Do you want to give your children everything? Give your children books, people. Give them a love of reading. I can think of no better way to enrich their lives. And I know there is no other way to give them everything.
That day, which I still remember with such clearness, I was given a wonderful gift, a gift I hope to share with my son.
And I don’t even have to actually give him the book. My mom knew what she was doing.
When I first started writing flash fiction, I was lucky enough to fall into a workshop of writers who were amazing people. They had a profound influence on my writing, and without them I’m not sure where I’d be right now in my writing career. Workshops are tricky things–they can make or break you as a writer. I learned so much from these generous and talented people, and that’s a debt I will never be able to repay.
In between workshops, I ran across a book titled Fiction Writer’s Workshop by Josip Novakovich. The blurb under the title reads, “The key elements of a writing workshop; clear instruction, illustrated by contemporary and classic works, innovative exercises and methods to gauge your progress.”
It’s one of my favorites of the writing books in my library; I’ve had it and used it for close to fifteen years. The exercises are excellent, with chapters on sources, setting, character, plot, POV, dialog and scene, beginning and endings, description and word choice, voice, and revision. There are 127 exercises in all, and you can take them in a linear way or pick and choose.
Participating in a workshop can be a most amazing experience, but it does take time and effort. And a workshopping environment isn’t for everyone. This book fills the gap nicely, and I highly recommend it for both beginners and old-timers, because while beginners thirst for knowledge, you are never too old to learn something new.
From the introduction:
“As a writer you need a strong sense of independence, of being and thinking on your own–so go ahead, work alone. I will give you a lot of advice, but you need not take it. Especially when you disagree, you will formulate your own principles. No matter what advice I suggest in this book, which is designed to be a fiction workshop you can attend on your own, you ought to write freely. Ought and free don’t seem to fit together, and that’s another paradox of writing: If you can incorporate several writing principles and yet retain and even advance your independence of writing, you’ve got it made.”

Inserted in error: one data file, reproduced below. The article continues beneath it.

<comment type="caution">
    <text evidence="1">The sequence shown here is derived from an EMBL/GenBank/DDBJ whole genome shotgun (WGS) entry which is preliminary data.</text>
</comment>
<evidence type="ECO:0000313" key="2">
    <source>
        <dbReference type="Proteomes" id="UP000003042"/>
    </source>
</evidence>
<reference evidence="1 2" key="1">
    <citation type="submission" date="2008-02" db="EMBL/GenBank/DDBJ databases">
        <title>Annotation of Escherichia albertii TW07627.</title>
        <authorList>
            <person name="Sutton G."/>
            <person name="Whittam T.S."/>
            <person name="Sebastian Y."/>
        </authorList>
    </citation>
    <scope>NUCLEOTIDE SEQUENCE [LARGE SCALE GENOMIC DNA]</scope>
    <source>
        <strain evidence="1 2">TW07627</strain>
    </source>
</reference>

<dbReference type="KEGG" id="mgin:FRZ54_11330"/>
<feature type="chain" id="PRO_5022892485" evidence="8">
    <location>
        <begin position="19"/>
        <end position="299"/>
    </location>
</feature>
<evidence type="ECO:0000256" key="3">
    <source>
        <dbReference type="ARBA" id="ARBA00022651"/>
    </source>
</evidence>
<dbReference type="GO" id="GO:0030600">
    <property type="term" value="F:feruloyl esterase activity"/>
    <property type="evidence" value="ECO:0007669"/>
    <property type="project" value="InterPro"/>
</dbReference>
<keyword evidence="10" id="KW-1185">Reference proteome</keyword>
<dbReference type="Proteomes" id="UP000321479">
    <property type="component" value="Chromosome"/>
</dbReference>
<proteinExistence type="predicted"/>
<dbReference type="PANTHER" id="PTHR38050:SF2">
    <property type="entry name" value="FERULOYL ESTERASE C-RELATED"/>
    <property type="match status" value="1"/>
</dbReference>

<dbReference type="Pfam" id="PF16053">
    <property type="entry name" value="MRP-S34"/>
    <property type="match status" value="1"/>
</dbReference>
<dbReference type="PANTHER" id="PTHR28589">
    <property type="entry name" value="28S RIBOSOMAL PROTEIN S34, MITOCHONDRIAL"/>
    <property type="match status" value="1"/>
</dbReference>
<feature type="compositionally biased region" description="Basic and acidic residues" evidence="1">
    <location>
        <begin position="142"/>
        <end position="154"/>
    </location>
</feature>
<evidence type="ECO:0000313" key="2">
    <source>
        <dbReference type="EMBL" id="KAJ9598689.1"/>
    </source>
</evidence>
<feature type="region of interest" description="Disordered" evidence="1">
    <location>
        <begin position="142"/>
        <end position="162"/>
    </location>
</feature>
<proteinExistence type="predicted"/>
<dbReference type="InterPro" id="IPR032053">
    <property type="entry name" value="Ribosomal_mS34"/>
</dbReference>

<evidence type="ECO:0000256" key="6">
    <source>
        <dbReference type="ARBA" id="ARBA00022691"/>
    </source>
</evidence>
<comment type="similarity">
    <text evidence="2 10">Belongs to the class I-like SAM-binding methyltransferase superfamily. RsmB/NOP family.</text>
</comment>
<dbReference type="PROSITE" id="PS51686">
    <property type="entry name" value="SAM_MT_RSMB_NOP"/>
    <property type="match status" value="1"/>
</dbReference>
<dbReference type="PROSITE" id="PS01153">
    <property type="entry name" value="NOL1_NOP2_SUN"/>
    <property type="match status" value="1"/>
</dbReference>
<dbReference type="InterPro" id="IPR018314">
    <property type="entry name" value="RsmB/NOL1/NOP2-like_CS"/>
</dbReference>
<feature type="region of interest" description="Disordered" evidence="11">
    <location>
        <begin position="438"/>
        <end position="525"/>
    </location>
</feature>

Do you have any favorite books on writing fiction? Please share in the comments!
Tristan J. Tarwater has one of the coolest names ever. But even that doesn’t encompass the coolness of the Tarwater. She is one of the champions of indie efforts in just about every aspect of creative endeavors you can think of, including but not limited to writing, comics, gaming, perfume, jewelry–there are few who are as dedicated to the indie cause in so many ways. She’s also mega-talented and I really enjoy seeing what comes out of that unique mind of hers. Plus she can kill you with her sense of humor. Tristan is one of my Favorite People, and you’ll see why when you read her post.
I was going provide a write up, explaining this skit which is a response to certain people’s reactions to African-Americans being cast in The Hunger Games, but I think the skit speaks for itself.